Tom Dison wrote on June 1st, 2006 at 11:02 AM PST:

ACPI is just a bummer in the linux world. My old laptops work just fine with Linux and APM. I just type apm -s and they happily go to sleep.

This is the admin speaking...
Eugenia wrote on June 1st, 2006 at 11:07 AM PST:

New laptops don’t use APM though, so that’s not an option for my laptops. :(

Ludovic Hirlimann wrote on June 2nd, 2006 at 6:16 AM PST:

Eugenia would you give us your machine’s config so readres will have a clue on what hardware Ubuntu sucks.

And I agree with you linux is *not* ready for the desktop, mainly because most of the coders are geeks, so they are not bothered by the issues like the ones you describe. They even like those kinds of annoyance because it makes them feel stronger ….

This is the admin speaking...
Eugenia wrote on June 2nd, 2006 at 6:29 AM PST:

The machine is this one: http://www.osnews.com/story.php?news_id=1145 (although since then I have upgraded to 512 MB RAM, a second hard drive (hdb), replaced the CD-ROM with a DVD-ROM (hdc) and a CD-RW (hdd), added a firewire PCI card and a USB PCI card).
The machine used to work flawlessly with Linux 2.4. The problems started with 2.6, however some distros managed to work fine (e.g. Arch, which doesn’t patch stuff), a bit more difficult with SuSE (requires “nolapic” in order to see the optical drives but other than that it works) and Ubuntu, which is a total disaster on it. Fedora used to work fine too, but I haven’t tried the latest version on it.

BTW, the problems I am having are hardware-related kernel bugs. The bugs don’t exist because the Linux devs are geeks, but because of lack of intense kernel testing on as many machines as possible and for every kernel release. When MS is preparing for a release, they have over 1000 PCs and they are testing them. Heck, at the days of BeOS, Be had a lab with 50 *different* PCs in there. Every possible configuration was tested before release (changing pci cards from one to another, re-install OS, test, repeat — yes, it’s time consuming, but it’s necessary).

This doesn’t happen with the Linux kernel (or the FreeBSD for that matter). If a feature works on a given machine or a given series of machines, they commit it without intense testing. THIS is the part that I hate about open source OSes. There is no centralized authority to do intense testing on them. I know that Red Hat DOES have a lab and they DO testing. But many of the things they fix don’t get accepted to the main kernel and they end up just as patches on top of the Red Hat kernel. And when that happens, the rest of the distros don’t get these patches, and they make their own set of patches. Just like Ubuntu has lots of their very own patches that doesn’t go back to the main kernel for one reason or another. Problem is, by “fixing” some of the stuff of the default kernel, they broke other stuff.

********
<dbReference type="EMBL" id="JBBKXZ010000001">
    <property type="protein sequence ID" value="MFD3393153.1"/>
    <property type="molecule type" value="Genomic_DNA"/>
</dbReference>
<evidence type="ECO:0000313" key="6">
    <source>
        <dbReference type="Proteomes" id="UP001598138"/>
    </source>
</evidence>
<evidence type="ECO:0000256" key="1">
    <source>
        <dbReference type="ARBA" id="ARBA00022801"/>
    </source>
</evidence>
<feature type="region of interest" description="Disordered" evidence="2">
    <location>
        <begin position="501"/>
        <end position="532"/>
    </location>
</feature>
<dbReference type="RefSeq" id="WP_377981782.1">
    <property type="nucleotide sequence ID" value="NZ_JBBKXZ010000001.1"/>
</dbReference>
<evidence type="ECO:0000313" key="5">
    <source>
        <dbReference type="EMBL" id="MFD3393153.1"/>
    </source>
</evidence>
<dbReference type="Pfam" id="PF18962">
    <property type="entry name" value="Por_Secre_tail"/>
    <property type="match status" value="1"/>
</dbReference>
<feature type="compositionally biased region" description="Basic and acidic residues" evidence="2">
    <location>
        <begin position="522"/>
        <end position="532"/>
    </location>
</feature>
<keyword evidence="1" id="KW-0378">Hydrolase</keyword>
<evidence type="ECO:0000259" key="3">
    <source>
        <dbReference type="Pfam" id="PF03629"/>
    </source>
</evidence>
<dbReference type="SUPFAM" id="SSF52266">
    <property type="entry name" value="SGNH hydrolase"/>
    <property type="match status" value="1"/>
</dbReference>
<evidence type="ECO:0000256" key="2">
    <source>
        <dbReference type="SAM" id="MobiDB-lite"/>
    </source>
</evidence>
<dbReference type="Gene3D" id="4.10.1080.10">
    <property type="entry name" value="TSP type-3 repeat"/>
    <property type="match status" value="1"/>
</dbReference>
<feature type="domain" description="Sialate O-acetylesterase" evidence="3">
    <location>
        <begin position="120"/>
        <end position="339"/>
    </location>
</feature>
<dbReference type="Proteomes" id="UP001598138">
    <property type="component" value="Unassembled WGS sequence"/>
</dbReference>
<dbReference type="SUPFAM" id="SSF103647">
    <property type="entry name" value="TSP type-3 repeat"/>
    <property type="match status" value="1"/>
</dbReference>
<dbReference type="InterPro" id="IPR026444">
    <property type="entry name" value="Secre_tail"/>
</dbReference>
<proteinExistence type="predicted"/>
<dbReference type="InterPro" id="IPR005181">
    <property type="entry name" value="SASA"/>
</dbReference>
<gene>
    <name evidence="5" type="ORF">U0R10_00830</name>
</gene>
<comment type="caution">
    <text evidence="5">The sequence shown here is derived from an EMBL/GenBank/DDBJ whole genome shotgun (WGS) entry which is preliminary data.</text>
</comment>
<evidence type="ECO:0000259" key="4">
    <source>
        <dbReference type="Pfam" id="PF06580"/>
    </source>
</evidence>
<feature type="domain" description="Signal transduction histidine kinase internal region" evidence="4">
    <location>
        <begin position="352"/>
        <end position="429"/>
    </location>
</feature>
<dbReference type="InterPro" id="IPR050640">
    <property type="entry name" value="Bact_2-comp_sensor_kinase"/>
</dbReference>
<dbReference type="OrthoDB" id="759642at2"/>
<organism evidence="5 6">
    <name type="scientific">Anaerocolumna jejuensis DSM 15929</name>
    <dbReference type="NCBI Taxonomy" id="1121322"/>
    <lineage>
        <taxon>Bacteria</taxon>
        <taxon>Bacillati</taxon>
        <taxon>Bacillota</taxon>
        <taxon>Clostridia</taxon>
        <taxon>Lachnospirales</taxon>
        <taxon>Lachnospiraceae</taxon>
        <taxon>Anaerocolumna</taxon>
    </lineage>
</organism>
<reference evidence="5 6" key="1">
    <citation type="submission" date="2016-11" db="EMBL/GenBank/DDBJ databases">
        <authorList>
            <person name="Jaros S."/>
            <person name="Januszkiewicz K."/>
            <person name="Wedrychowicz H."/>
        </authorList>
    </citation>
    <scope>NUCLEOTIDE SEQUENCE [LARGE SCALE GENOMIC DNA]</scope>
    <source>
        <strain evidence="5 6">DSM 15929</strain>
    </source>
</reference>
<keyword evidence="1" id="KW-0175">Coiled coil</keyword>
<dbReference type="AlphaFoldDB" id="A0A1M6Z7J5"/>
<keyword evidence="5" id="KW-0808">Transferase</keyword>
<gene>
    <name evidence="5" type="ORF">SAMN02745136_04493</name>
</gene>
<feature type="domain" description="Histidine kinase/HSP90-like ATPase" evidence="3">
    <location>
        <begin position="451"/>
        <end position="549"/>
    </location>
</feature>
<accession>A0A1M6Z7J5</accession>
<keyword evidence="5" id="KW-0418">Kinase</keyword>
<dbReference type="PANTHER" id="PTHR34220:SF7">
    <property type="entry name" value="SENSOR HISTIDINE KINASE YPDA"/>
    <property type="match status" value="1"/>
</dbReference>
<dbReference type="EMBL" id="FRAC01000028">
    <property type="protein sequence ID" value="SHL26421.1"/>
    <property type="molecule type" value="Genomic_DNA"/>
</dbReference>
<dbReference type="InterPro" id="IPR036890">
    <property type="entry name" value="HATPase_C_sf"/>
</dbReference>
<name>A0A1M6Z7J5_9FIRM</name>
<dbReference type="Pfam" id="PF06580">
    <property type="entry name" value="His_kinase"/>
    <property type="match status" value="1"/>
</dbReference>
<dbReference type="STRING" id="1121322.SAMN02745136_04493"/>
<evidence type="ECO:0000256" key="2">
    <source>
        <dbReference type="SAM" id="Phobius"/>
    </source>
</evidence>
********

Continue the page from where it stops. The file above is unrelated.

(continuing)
Piotr Gawrysiak wrote on June 2nd, 2006 at 10:37 AM PST:

How true… For me Ubuntu almost works, it seems that ACPI support for my current laptop (which, btw, is an incredibly crappy machine – Dell Latitude D600) is good. Ubuntu 6.06 was the first distro able to suspend it (and wake up again :-) , hibernate. Bluetooth works. Volume controls work. Sound works. WiFi works. However there are many other issues – machine locks up randomly (apparently a known ATI related bug), Gnome buttons get messed up, mouse does not work (ok, had to edit xorg.conf by hand) etc. Sigh…

Dapper Drake was supposed to be a “polished” release, one to get long term support etc. But when I started investigating above issues I noticed, that several bugs – marked “critical” and “confirmed” in their Bugzilla, were submitted before release. This means that – gasp – they released a final (and major) version of an OS, knowing that it has serious bugs, some of them leading to potential data loss. Grrrrr… Some time ago I could say that stability constitutes one of the properties of Linux. Now, heck, Windows 95 seems to me a more stable system sometimes…

Linux is – after all – just a collection of software pieces, of varying quality. Ubuntu idea (to get all packages and *stabilize* them) seems sound in this context, but it seems to me they are much tooo small and underpowered…

AdamW wrote on June 2nd, 2006 at 11:09 AM PST:

noacpi acpi=off doesn’t make a lot of sense: acpi=off is the parameter for turning off ACPI, noacpi does nothing. Possibly whoever recommended it meant to say noapic , which is the correct parameter for disabling APIC (the Advanced Programmable Interrupt Controller, a different thing entirely from ACPI). But if just disabling ACPI solves the problem for you, there’s no need to turn off APIC too. The world would’ve been saved a lot of conclusion if those two things hadn’t been given almost identical acronyms.